Transparent Mode (TM) RLC Entity
As the name indicates, the TM RLC entity is transparent to the PDUs that pass through it –
no functions are performed and no RLC overhead is added. Since no overhead is added, an
RLC SDU is directly mapped to an RLC PDU and vice versa. Therefore, the use of TM RLC
is very restricted. Only RRC messages which do not need RLC configuration can utilize the
TM RLC, such as broadcast System Information (SI) messages, paging messages, and RRC
messages which are sent when no Signalling Radio Bearers (SRBs) other than SRB0 are available. TM RLC is not used for user plane data transmission in LTE.
TM RLC provides a unidirectional data transfer service – in other words, a single TM
RLC entity is configured either as a transmitting TM RLC entity or as a receiving TM RLC
Unacknowledged Mode (UM) RLC Entity
UM RLC provides a unidirectional data transfer service like TM RLC. UM RLC is
mainly utilized by delay-sensitive and error-tolerant real-time applications, especially VoIP,
and other delay-sensitive streaming services. Point-to-multipoint services such as MBMS
(Multimedia Broadcast/Multicast Service) also use UM RLC – since no feedback path is
available in the case of point-to-multipoint services, AM RLC cannot be utilized by these
The main functions of UM RLC can be summarized as follows:
• Segmentation and concatenation of RLC SDUs;
• Reordering of RLC PDUs;
• Duplicate detection of RLC PDUs;
• Reassembly of RLC SDUs.
Segmentation and concatenation. The transmitting UM RLC entity performs segmentation
and/or concatenation on RLC SDUs received from upper layers, to form RLC PDUs. The
size of the RLC PDU at each transmission opportunity is decided and notified by the MAC
layer depending on the radio channel conditions and the available transmission resources;
therefore, the size of each transmitted RLC PDU can be different.
The transmitting UM RLC entity includes RLC SDUs into an RLC PDU in the order in
which they arrive at the UM RLC entity. Therefore, a single RLC PDU can contain RLC
SDUs or segments of RLC SDUs according to the following pattern:
(zero or one) SDU segment + (zero or more) SDUs + (zero or one) SDU segment.
Reordering, duplicate detection, and reassembly. When the receiving UM RLC entity
receives RLC PDUs, it first reorders them if they are received out of sequence. Out-ofsequence
reception is unavoidable due to the fact that the HARQ operation in the MAC layer
uses multiple HARQ processes (see Section 4.4). Any RLC PDUs received out of sequence
are stored in the reception buffer until all the previous RLC PDUs are received and delivered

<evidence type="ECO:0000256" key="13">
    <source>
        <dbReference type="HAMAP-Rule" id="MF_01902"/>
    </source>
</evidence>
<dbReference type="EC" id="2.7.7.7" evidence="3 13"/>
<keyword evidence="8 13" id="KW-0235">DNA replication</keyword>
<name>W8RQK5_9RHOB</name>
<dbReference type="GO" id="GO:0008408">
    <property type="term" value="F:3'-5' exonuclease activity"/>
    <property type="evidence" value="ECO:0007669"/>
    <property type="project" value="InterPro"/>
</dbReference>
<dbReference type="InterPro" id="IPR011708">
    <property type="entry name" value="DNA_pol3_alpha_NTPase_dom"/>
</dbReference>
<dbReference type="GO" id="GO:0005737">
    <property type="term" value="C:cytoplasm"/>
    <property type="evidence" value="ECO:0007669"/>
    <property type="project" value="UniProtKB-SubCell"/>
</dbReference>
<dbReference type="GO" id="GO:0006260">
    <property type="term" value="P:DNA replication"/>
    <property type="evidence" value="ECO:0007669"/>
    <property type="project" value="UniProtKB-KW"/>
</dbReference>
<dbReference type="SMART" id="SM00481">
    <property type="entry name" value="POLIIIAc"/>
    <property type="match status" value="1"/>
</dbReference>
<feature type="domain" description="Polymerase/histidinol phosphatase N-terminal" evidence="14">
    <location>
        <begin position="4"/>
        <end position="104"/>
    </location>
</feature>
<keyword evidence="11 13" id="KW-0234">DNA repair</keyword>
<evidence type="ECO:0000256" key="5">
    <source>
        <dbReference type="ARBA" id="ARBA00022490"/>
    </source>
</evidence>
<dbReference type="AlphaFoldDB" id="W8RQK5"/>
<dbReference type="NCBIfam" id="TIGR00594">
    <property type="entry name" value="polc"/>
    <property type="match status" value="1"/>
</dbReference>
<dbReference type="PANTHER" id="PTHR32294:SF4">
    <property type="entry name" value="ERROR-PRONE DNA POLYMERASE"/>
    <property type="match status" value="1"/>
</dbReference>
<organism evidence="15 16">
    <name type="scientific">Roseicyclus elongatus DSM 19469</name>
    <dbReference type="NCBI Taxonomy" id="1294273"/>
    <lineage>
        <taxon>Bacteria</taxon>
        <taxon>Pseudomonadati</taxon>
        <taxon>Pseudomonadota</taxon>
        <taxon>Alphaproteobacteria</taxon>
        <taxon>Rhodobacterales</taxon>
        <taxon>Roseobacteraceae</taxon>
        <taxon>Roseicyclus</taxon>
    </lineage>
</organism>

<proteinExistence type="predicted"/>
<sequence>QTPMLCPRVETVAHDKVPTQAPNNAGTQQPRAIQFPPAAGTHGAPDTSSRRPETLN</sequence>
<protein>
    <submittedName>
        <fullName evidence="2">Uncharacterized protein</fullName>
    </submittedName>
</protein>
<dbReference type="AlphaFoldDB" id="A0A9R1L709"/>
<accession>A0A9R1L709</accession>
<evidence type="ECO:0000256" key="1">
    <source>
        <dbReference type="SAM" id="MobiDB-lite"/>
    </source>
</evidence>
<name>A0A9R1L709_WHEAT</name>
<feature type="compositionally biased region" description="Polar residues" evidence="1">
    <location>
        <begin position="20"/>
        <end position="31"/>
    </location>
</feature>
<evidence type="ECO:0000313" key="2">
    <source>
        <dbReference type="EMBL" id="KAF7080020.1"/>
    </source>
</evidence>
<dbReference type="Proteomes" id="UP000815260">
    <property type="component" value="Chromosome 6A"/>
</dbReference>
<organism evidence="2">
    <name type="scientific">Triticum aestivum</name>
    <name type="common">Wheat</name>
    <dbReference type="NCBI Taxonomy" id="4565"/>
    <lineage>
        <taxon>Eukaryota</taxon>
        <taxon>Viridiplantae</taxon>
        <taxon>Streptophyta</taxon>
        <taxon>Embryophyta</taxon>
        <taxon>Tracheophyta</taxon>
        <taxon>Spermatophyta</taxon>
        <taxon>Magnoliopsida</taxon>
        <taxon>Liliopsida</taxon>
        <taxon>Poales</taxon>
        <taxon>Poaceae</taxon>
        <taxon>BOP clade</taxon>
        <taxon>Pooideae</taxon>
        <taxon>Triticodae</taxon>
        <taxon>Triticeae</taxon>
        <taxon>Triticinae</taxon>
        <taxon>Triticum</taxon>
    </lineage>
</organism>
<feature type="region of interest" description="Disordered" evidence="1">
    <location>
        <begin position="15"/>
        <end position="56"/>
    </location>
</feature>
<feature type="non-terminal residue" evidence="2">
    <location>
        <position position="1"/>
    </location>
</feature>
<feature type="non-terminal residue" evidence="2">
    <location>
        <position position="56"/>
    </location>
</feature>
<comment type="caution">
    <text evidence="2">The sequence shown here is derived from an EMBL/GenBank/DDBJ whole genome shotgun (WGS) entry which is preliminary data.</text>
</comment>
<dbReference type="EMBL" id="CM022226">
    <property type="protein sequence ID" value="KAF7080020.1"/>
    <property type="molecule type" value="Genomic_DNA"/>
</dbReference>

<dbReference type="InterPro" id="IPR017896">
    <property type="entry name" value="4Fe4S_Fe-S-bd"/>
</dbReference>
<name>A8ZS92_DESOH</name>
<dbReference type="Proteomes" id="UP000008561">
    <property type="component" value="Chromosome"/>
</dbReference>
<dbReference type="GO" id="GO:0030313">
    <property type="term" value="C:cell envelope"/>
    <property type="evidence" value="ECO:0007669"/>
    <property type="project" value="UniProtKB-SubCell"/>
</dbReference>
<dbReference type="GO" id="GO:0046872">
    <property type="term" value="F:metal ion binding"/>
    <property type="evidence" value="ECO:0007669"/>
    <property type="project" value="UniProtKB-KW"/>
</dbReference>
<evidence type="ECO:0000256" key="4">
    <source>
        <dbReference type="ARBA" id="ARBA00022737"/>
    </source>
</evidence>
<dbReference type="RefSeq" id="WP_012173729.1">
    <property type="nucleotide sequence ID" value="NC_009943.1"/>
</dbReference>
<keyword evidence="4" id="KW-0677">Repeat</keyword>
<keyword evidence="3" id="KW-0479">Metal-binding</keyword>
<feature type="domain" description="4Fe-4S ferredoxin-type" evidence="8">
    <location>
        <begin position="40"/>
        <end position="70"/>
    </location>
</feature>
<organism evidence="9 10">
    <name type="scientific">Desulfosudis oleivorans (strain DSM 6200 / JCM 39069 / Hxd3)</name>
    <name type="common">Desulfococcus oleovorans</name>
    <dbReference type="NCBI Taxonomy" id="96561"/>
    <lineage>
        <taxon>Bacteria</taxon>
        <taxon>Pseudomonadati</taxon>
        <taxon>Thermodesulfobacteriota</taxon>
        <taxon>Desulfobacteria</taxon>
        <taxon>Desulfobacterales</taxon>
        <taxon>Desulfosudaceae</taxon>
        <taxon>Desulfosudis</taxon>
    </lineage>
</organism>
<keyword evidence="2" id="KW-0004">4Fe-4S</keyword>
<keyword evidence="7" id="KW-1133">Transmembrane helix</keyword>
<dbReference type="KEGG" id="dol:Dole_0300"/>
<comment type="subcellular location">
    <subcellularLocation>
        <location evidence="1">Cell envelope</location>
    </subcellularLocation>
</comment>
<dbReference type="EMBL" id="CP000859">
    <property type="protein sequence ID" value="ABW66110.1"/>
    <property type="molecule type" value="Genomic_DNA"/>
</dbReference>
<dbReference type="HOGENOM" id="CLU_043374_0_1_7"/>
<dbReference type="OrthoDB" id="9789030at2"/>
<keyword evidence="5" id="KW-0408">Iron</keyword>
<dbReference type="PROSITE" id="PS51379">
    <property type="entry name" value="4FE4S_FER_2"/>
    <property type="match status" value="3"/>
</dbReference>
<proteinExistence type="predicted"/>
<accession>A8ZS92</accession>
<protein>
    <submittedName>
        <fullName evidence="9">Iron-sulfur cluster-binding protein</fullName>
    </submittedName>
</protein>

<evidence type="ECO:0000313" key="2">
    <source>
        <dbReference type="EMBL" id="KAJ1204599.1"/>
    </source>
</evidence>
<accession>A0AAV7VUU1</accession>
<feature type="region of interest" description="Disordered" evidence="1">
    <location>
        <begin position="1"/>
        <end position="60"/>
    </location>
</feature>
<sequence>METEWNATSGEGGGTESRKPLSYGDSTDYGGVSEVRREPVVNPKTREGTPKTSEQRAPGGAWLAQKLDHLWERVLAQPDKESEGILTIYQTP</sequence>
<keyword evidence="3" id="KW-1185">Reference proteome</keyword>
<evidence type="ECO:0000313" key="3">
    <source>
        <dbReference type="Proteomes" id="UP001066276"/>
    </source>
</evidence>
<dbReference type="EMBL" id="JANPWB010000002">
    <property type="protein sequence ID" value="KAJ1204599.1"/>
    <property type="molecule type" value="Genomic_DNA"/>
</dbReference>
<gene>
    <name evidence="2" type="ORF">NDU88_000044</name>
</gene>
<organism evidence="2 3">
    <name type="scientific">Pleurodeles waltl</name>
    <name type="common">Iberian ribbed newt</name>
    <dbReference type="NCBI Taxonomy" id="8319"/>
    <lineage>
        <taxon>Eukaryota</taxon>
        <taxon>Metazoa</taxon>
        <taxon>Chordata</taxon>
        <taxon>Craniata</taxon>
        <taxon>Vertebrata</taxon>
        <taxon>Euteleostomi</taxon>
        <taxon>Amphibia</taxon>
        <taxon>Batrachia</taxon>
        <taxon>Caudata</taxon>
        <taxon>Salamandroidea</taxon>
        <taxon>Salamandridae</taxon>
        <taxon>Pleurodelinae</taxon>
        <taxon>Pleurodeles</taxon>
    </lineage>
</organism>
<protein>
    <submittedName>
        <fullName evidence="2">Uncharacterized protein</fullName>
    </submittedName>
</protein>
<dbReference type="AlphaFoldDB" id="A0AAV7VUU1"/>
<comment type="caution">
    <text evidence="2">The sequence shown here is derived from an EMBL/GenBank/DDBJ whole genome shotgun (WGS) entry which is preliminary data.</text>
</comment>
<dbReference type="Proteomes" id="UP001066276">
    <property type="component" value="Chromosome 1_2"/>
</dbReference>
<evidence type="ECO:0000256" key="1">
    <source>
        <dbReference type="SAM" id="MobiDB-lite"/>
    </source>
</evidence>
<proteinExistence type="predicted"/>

to the upper layer.
During the reordering process, any duplicate RLC PDUs received are detected by checking
the SNs and discarded. This ensures that the upper layer receives upper layer PDUs only
once. The most common cause of receiving duplicates is HARQ ACKs for MAC PDUs being
misinterpreted as NACKs, resulting in unnecessary retransmissions of theMAC PDUs, which
causes duplication in the RLC layer.
Acknowledged Mode (AM) RLC Entity
In contrast to the other RLC transmission modes, AM RLC provides a bidirectional data
transfer service. Therefore, a single AM RLC entity is configured with the ability both to
transmit and to receive – we refer to the corresponding parts of the AM RLC entity as the
transmitting side and the receiving side respectively.
The most important feature of AM RLC is ‘retransmission’. An ARQ operation is
performed to support error-free transmission. Since transmission errors are corrected by
retransmissions, AM RLC is mainly utilized by error-sensitive and delay-tolerant non-realtime
applications. Examples of such applications include most of the interactive/background
type services, such as web browsing and file downloading. Streaming-type services also
frequently use AM RLC if the delay requirement is not too stringent. In the control
plane, RRC messages typically utilize the AM RLC in order to take advantage of RLC
acknowledgements and retransmissions to ensure reliability.
Although the AM RLC block diagram looks complicated at first glance, the transmitting
and receiving sides are similar to the UM RLC transmitting and receiving entities
respectively, except for the retransmission-related blocks. Therefore, most of the UM RLC
behaviour described in the previous section applies to AM RLC in the same manner. The
transmitting side of the AM RLC entity performs segmentation and/or concatenation of
RLC SDUs received from upper layers to form RLC PDUs together with relevant AM RLC
headers, and the receiving side of the AM RLC entity reassembles RLC SDUs from the
received RLC PDUs after HARQ reordering.